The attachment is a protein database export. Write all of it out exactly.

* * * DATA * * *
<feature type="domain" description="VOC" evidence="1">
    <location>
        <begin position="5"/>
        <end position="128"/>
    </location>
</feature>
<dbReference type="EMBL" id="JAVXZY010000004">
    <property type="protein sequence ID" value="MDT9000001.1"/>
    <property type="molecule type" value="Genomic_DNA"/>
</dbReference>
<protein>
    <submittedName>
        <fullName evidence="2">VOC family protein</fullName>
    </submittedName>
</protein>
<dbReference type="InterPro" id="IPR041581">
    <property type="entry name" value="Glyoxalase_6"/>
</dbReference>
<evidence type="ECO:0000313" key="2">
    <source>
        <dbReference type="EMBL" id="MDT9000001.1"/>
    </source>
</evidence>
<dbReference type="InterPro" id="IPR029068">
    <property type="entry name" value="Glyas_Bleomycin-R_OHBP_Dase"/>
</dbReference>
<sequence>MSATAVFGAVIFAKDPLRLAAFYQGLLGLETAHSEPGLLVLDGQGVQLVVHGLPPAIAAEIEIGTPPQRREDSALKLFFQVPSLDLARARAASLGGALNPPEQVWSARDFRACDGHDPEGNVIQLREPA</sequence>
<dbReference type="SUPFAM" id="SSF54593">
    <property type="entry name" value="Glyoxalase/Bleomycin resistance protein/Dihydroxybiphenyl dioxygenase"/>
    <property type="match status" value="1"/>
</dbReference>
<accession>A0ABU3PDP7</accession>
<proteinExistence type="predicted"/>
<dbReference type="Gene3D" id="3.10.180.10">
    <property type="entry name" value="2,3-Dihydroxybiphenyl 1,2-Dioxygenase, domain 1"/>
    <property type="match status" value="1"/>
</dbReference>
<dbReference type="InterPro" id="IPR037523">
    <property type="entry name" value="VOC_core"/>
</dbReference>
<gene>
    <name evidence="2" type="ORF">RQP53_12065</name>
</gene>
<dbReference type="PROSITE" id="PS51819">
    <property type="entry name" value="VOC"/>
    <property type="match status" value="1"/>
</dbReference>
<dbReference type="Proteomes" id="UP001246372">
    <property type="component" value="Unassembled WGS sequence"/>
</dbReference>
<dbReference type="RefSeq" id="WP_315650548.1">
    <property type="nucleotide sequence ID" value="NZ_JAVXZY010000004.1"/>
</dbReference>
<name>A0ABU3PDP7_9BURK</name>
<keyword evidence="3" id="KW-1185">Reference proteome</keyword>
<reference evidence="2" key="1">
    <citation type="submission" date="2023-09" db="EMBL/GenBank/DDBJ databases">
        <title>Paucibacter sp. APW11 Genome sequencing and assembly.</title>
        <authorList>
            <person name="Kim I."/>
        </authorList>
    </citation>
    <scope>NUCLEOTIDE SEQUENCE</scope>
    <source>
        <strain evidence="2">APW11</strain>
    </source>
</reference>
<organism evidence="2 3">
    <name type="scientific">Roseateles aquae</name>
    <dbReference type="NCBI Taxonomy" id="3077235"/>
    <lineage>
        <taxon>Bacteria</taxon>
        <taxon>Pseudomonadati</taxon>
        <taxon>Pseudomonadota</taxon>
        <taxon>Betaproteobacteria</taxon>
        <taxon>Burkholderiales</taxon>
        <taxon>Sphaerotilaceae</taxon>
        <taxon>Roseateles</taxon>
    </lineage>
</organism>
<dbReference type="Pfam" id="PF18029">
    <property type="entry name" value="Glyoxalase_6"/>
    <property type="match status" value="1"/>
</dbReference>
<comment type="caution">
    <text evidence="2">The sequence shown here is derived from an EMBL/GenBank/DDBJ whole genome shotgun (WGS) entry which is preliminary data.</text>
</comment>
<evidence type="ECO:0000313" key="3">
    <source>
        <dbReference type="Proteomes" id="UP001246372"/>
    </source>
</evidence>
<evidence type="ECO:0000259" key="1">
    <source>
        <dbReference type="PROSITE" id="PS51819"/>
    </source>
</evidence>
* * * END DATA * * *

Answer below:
<feature type="domain" description="VOC" evidence="1">
    <location>
        <begin position="5"/>
        <end position="128"/>
    </location>
</feature>
<dbReference type="EMBL" id="JAVXZY010000004">
    <property type="protein sequence ID" value="MDT9000001.1"/>
    <property type="molecule type" value="Genomic_DNA"/>
</dbReference>
<protein>
    <submittedName>
        <fullName evidence="2">VOC family protein</fullName>
    </submittedName>
</protein>
<dbReference type="InterPro" id="IPR041581">
    <property type="entry name" value="Glyoxalase_6"/>
</dbReference>
<evidence type="ECO:0000313" key="2">
    <source>
        <dbReference type="EMBL" id="MDT9000001.1"/>
    </source>
</evidence>
<dbReference type="InterPro" id="IPR029068">
    <property type="entry name" value="Glyas_Bleomycin-R_OHBP_Dase"/>
</dbReference>
<sequence>MSATAVFGAVIFAKDPLRLAAFYQGLLGLETAHSEPGLLVLDGQGVQLVVHGLPPAIAAEIEIGTPPQRREDSALKLFFQVPSLDLARARAASLGGALNPPEQVWSARDFRACDGHDPEGNVIQLREPA</sequence>
<dbReference type="SUPFAM" id="SSF54593">
    <property type="entry name" value="Glyoxalase/Bleomycin resistance protein/Dihydroxybiphenyl dioxygenase"/>
    <property type="match status" value="1"/>
</dbReference>
<accession>A0ABU3PDP7</accession>
<proteinExistence type="predicted"/>
<dbReference type="Gene3D" id="3.10.180.10">
    <property type="entry name" value="2,3-Dihydroxybiphenyl 1,2-Dioxygenase, domain 1"/>
    <property type="match status" value="1"/>
</dbReference>
<dbReference type="InterPro" id="IPR037523">
    <property type="entry name" value="VOC_core"/>
</dbReference>
<gene>
    <name evidence="2" type="ORF">RQP53_12065</name>
</gene>
<dbReference type="PROSITE" id="PS51819">
    <property type="entry name" value="VOC"/>
    <property type="match status" value="1"/>
</dbReference>
<dbReference type="Proteomes" id="UP001246372">
    <property type="component" value="Unassembled WGS sequence"/>
</dbReference>
<dbReference type="RefSeq" id="WP_315650548.1">
    <property type="nucleotide sequence ID" value="NZ_JAVXZY010000004.1"/>
</dbReference>
<name>A0ABU3PDP7_9BURK</name>
<keyword evidence="3" id="KW-1185">Reference proteome</keyword>
<reference evidence="2" key="1">
    <citation type="submission" date="2023-09" db="EMBL/GenBank/DDBJ databases">
        <title>Paucibacter sp. APW11 Genome sequencing and assembly.</title>
        <authorList>
            <person name="Kim I."/>
        </authorList>
    </citation>
    <scope>NUCLEOTIDE SEQUENCE</scope>
    <source>
        <strain evidence="2">APW11</strain>
    </source>
</reference>
<organism evidence="2 3">
    <name type="scientific">Roseateles aquae</name>
    <dbReference type="NCBI Taxonomy" id="3077235"/>
    <lineage>
        <taxon>Bacteria</taxon>
        <taxon>Pseudomonadati</taxon>
        <taxon>Pseudomonadota</taxon>
        <taxon>Betaproteobacteria</taxon>
        <taxon>Burkholderiales</taxon>
        <taxon>Sphaerotilaceae</taxon>
        <taxon>Roseateles</taxon>
    </lineage>
</organism>
<dbReference type="Pfam" id="PF18029">
    <property type="entry name" value="Glyoxalase_6"/>
    <property type="match status" value="1"/>
</dbReference>
<comment type="caution">
    <text evidence="2">The sequence shown here is derived from an EMBL/GenBank/DDBJ whole genome shotgun (WGS) entry which is preliminary data.</text>
</comment>
<evidence type="ECO:0000313" key="3">
    <source>
        <dbReference type="Proteomes" id="UP001246372"/>
    </source>
</evidence>
<evidence type="ECO:0000259" key="1">
    <source>
        <dbReference type="PROSITE" id="PS51819"/>
    </source>
</evidence>